Friday, March 5, 2010

Cheap Wedding Photographers

Cheap Wedding Photographers

This video has been passed around the net now quite vigorously. The majority of the reaction to this video seems to side with Judge Brown's ruling. One popular reaction I have read seems to be the opposite of that reaction:

I am not even remotely a professional photographer. I have never shot a wedding. Had I shot a wedding, I certainly would not have been doing so with the Sam's Club kit lenses this woman was. Assuming the scenario portrayed in this video is a real one, my reaction would be somewhere over towards Judge Brown's side but with the need for more information than what was given in this 10 minute clip.

Judge Brown is clearly in control of his own show and dictates the pace and the treatment of the complainant and defendant. He didn't let the defendant get a word in edge wise. It would appear that Judge Brown has a decent knowledge of photography and showed enough to be able to bully the defendant and allow the uneducated audience to think he was an expert. He by no means showed me anything that would get me to believe he was an expert. He threw around some buzz words and regurgitated the first few chapters worth of knowledge from any basic photography book. He certainly seemed to be more knowledgeable than the defendant.

The defendant in my mind is clearly not in a position where she should be offering her services as a professional photographer. A professional should be aware ahead of time the restrictions in the upcoming shoot and prepare accordingly. To go into a church like setting without a 70-200 f/2.8 type lens or at least a 50mm F/1.8 to me is absurd.

I have some major concerns with drawing any conclusions from this video. It would appear that the plaintiff was in error (or lied) in stating where she met the photographer. The viewer never really learned where they met or what type of portfolio was shown to her when they decided on the specified rate of $1300. If the plaintiff did not meet her at a bridal show, but rather out of a penny saver, that would change the story quite a bit. If the defendant is advertising her services at a wedding show based on what I heard from her in this video, that is a problem. I also could not get an exact representation of the photos that were shown in the video. From what I could see in the video, I have seen wedding photos taken that looked a lot worse, were taken by people that were probably paid more, and that made the bride and groom happy!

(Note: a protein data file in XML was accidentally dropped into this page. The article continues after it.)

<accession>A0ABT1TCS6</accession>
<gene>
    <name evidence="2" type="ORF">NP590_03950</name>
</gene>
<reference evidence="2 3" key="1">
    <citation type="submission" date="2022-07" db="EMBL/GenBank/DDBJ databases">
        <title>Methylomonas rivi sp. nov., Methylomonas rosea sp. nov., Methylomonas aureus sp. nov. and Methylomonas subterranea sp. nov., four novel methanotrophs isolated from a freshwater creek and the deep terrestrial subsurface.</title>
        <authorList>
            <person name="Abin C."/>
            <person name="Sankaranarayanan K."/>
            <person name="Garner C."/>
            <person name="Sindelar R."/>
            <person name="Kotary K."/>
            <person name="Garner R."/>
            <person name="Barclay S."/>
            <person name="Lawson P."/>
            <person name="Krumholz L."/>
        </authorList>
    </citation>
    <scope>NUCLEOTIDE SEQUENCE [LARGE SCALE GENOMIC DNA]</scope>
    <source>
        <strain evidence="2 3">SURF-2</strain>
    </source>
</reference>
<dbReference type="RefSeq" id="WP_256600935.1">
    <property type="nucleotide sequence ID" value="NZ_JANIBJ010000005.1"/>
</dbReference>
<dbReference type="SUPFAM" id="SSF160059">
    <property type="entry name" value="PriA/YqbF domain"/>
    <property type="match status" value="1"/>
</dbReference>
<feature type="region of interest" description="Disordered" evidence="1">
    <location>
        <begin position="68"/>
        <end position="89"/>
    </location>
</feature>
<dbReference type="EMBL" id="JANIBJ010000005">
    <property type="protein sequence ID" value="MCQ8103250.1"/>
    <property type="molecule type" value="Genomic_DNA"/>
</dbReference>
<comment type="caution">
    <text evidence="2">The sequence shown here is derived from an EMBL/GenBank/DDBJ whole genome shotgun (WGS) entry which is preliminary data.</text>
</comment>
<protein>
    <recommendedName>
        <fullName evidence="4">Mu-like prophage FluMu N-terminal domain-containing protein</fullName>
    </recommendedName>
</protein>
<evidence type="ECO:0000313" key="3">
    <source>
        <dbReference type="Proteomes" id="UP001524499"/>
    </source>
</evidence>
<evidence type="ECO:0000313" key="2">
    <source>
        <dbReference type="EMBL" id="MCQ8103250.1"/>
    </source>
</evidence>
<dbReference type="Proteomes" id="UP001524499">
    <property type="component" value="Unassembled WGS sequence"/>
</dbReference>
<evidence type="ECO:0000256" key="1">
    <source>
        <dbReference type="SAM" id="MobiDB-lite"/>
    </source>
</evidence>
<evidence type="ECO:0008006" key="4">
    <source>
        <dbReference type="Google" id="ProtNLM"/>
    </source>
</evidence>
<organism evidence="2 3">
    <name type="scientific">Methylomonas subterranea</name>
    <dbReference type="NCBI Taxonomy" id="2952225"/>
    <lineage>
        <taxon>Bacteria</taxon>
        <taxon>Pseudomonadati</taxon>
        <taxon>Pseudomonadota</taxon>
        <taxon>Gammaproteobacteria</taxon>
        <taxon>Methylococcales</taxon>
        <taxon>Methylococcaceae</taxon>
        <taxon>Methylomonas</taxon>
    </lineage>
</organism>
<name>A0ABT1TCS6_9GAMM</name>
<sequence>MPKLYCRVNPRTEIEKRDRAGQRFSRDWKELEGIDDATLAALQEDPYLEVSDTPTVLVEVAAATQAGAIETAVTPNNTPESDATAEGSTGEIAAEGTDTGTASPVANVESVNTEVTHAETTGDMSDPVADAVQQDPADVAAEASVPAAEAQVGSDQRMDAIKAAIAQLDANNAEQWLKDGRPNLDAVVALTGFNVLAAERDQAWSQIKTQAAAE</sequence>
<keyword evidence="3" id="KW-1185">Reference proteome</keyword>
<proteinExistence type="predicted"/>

The biggest defenders of the photographers seem to want to point out, that the camera doesn't make the photographer and that you can shoot a wedding just fine with a canon Rebel. I do not doubt there is absolute truth to that (I have never shot with a Canon Rebel). Put a Canon Rebel in the hands of Joe McNally and he could certainly shoot a good wedding. However, Joe McNally would never shoot a wedding with a Canon Rebel (or a Nikon D3000). There is a reason professionals use professional equipment. Besides portraying professionalism, better equipment allows true professionals to do the job better and more efficiency. In this case, the photographers choice of equipment seems to correspond with their skill level and low level of professionalism.

Unfortunately, based on some of the comments I have read, it would seem that if the defendant looked more like the plaintiff and the plaintiff more like the defendant, opinions may have been more favorable towards the photographers.

1 comment:

  1. Pretty useful information on these cheap wedding photographers. I am looking for best venue Houston for arranging wedding of one of my best friends next month. Planning to book best wedding caterers and will arrange delicious food as well.